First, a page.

Source: Lei Zhou, National Center for Education Statistics, NCES 2010323, August 18, 2010
From the summary:
This brief publication contains data on revenues and expenditures per pupil made by school districts for school year 2007-08. Median per pupil revenue and expenditure data are reported by state, as well as values at the 5th and 95th percentiles. Data for charter schools are reported separately. There are also discussions on the different types of school districts, and other resources that may be helpful in analyzing school district level data. Revenues and expenditures for the 100 largest school districts are included, as well as federal revenues by program.
Source: David M. Newman, NEW SOLUTIONS: A Journal of Environmental and Occupational Health, Volume 20, Number 2, 2010
From the abstract:
Driven by environmental and parent activists, government agencies are paying increasing attention to the issue of PCBs in in-place caulk, particularly in school buildings. At the same time, there is insufficient consideration of the school maintenance workers and contractors who maintain and replace PCB caulk, even though they may constitute the school population with the highest exposures and risks. This commentary briefly assesses recent PCB-related developments at the U. S. Occupational Safety and Health Administration (OSHA), U. S. Environmental Protection Agency (EPA), and the New York State Education Department from an occupational health perspective.
Herrick’s Response to Newman’s PCBs in Schools: What about School Maintenance Workers?
Source: Robert F. Herrick, NEW SOLUTIONS: A Journal of Environmental and Occupational Health, Volume 20, Number 2, 2010
Source: School Transportation News, September 2010
Historically, September signals the return of millions of students to school. Vital to this annual migration are yellow school buses. But the landscape, especially in this economy, is changing. Take a ride with us this month as we explore how transportation operations are rolling with the punches.
Source: Nancy Kober, Center on Education Policy, July 15, 2010
From the summary:
In the spring of 2010, CEP surveyed a nationally representative sample of school districts to learn about their fiscal situation and how the funds provided under the American Recovery and Reinvestment Act (ARRA) have impacted them over the last year. CEP found that the federal funds helped districts save or create teaching jobs and stabilize budgets, but that most districts expected to layoff teachers in the 2010-11 school year. The report also addresses districts’ efforts to carryout ARRA’s four reform areas, district uses of State Fiscal Stabilization Funds and supplemental Title I and IDEA funds, and problems faced by districts in implementing ARRA.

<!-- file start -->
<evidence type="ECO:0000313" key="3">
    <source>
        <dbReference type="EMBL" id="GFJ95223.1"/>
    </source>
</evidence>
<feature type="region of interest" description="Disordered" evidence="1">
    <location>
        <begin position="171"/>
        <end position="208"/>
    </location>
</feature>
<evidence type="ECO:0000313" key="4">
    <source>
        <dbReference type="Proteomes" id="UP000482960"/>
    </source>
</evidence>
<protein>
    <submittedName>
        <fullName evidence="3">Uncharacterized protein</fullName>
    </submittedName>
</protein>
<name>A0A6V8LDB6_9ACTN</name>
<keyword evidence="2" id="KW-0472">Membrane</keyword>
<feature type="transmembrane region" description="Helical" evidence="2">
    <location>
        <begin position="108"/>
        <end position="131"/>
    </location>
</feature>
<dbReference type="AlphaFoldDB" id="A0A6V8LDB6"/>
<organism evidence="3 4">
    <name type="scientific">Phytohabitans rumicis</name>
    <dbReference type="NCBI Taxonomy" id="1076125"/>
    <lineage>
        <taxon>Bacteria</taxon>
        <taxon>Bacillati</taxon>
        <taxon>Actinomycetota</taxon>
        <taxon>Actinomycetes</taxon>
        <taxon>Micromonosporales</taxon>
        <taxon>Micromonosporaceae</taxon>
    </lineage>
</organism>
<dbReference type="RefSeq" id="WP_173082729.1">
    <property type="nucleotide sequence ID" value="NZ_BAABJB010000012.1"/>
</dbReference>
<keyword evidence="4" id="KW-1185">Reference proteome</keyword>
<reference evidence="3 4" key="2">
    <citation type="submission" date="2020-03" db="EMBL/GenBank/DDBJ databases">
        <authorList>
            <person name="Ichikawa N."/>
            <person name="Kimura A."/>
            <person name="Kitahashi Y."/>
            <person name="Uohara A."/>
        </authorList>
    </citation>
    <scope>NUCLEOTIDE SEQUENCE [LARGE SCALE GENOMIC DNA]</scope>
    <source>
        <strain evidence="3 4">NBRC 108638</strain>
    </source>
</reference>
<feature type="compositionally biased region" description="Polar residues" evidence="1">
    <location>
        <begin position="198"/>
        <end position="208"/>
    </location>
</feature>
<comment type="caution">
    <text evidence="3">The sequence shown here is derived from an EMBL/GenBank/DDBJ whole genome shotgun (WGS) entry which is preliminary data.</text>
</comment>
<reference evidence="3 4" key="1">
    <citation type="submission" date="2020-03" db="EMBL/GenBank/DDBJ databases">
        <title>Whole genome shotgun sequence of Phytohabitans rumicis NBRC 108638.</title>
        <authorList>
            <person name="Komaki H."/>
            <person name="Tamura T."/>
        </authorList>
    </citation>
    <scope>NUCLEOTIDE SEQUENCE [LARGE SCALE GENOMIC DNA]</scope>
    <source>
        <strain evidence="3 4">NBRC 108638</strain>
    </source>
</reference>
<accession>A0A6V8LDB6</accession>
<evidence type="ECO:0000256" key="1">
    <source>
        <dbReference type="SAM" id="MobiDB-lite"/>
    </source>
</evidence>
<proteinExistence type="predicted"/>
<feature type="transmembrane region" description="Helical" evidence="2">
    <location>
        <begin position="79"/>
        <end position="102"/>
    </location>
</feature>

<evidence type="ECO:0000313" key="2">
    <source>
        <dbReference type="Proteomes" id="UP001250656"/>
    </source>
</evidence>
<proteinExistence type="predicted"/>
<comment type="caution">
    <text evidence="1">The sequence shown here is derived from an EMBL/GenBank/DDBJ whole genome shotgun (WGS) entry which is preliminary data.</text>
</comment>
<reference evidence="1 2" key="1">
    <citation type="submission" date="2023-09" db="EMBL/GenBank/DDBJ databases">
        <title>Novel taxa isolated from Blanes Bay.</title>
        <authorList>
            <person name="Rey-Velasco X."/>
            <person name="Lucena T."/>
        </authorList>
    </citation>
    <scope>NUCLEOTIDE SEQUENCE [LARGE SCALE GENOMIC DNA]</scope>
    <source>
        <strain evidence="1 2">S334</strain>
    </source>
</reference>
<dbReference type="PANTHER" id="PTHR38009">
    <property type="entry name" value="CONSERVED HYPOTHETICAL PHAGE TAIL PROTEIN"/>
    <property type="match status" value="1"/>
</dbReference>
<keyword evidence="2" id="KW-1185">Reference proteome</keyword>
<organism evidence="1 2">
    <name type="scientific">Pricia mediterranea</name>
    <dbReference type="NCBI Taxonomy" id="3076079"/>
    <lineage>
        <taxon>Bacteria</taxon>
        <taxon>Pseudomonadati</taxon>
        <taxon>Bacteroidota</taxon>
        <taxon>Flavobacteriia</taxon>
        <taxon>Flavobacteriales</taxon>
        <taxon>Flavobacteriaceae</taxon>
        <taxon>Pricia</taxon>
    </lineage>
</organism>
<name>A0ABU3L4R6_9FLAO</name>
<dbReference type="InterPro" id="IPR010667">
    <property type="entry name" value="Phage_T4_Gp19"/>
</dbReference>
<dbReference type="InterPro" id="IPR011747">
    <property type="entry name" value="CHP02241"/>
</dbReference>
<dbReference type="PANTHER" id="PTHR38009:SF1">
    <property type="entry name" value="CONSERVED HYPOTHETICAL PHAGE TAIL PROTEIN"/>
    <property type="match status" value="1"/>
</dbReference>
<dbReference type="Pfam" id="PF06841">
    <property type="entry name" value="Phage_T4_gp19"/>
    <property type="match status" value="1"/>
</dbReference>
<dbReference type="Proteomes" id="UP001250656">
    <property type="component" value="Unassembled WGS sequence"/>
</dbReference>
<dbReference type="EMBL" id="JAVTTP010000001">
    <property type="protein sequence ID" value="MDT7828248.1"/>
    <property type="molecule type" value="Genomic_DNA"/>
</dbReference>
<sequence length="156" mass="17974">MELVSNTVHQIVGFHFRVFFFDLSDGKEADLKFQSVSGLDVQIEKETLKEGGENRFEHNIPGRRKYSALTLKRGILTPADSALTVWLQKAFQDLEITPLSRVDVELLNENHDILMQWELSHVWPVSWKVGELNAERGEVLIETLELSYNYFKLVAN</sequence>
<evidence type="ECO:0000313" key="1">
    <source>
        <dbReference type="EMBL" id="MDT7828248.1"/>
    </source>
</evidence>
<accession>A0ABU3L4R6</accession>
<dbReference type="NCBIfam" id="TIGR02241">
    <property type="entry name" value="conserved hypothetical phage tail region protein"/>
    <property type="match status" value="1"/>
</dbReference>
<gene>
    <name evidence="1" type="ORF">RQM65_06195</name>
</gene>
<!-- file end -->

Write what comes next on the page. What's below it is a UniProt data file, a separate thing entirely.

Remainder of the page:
– Press release
Source: U.S. Census Bureau, June 2010
Education finance data include revenues, expenditures, debt, and assets (cash and security holdings) of elementary and secondary public school systems. Statistics cover school systems in all states, and include the District of Columbia. Data are available in viewable tables and downloadable files.
* Public Education Finances Report
* State-level Tables – State-level tables containing selected revenue, expenditure, debt, and asset (cash and securities) data items available in Excel format.
* Individual Unit Tables – Individual unit tables containing data for selected revenue, expenditure, and debt data items for all school systems. Excel, .txt
* All Data Items – Files containing data for all items on the F-33 survey form, as well as unit identifiers, descriptive variables, and summary data items. Each file contains data for all school systems. Excel, .txt
* Data Item Flags – Beginning with fiscal year 1999, the F-33 school system finance files include data item flags to indicate whether a data item was reported by the state education agency or adjusted by the Census Bureau. Excel, .txt
Source: Eileen Ahearn, Project Forum, April 2010
The cost of educating students with disabilities and how to fund their services have been the subject of a number of studies since 1982 that were conducted by the National Association of State Directors of Special Education (NASDSE) and/or projects conducted by the American Institutes for Research’s (AIR) Center for Special Education Finance (CSEF). CSEF was funded by the Office of Special Education Programs (OSEP), U.S. Department of Education, from 1992 to 2004.
This study is an update of the 1999-2000 CSEF survey of state special education funding formulas. Current information on this topic was gathered through a survey of state special education directors conducted by Project Forum at NASDSE in conjunction with Tom Parrish and Jenifer Harr-Robins of AIR. The current survey and this document address only mechanisms for distributing state dollars to local districts under state law and policy. Project Forum at NASDSE completed this document as part of its cooperative agreement with OSEP.